I’ve taken this morning to clean out my email (somewhat) and get caught up on business things, but really I can’t get it done before I have to leave. But it got me thinking about who I am as a mother, wife, student, servant of God. It made me wonder how I choose what things I do, and what things I don’t. Honestly, there are things I “choose” not to do, like this blog, even though I think they are important and I would like to be more trustworthy with this.
The thing is, I don’t consciously ”choose” not to do it. Instead I consciously choose to do the things that are on my “to do” list, both my written one for school and my mental list for my family. If things are not on those lists, even if I would like to do them, they don’t get done. So here is my question for my readers. How do you decide what to do each day? Does your actual “to do” list reflect what you do; does it reflect your real goals or only the urgent things of the moment?
As I was packing for our trip to Nairobi this morning I was struck by my malarone tablets. If you’ve never traveled to a place where malaria is endemic, you’ve likely never heard of this medication. It prevents the parasite (malaria is not caused by a bacteria but rather a parasite with a rather complicated life cycle) from successfully invading my body.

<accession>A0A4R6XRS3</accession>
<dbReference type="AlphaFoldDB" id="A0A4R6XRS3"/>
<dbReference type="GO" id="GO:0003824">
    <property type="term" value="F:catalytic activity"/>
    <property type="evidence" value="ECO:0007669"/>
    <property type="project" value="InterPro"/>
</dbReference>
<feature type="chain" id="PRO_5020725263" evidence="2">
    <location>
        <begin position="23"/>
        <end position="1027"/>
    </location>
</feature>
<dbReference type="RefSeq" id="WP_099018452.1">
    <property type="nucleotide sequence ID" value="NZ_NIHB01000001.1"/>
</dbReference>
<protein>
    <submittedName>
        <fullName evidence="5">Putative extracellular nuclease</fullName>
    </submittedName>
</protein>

As I looked at the bottle I started thinking of the line of Christian thinking that teaches the avoidance of medications. There are several different reasons depending on your particular line of thinking. Some feel healing comes only from God, and medications take away the glory of God. Others feel that because drugs of any kind alter the body they should not be used. Still others feel there is a verse in the Bible that calls the use of medications witchcraft, although what verse that is and the wording it uses is not in my head at the moment.
This brings me back to the idea of medication in childbirth. Perhaps it isn’t a fair contrast because we do have documented increases in labor stimulation medications in the United States. But I can’t help but think that as much as I would hope to avoid using medications in labor, I have no problem taking malarone just in case I am bit by a mosquito that carries the malaria parasite. Should I use the same logic? Should I assume my body is healthy and will fight off infection, using medications only if I contract malaria? Or is it better to take a pill every day to prevent the illness from happening? I know I could say childbirth is a normal and healthy process of the human body, but in prevention of malaria I will be taking a pill every day while my body is healthy.
It’s a sticky question and I’m sure I’ll need to think more on it before my mind comes to a conclusion. But tomorrow, I’ll start the malarone.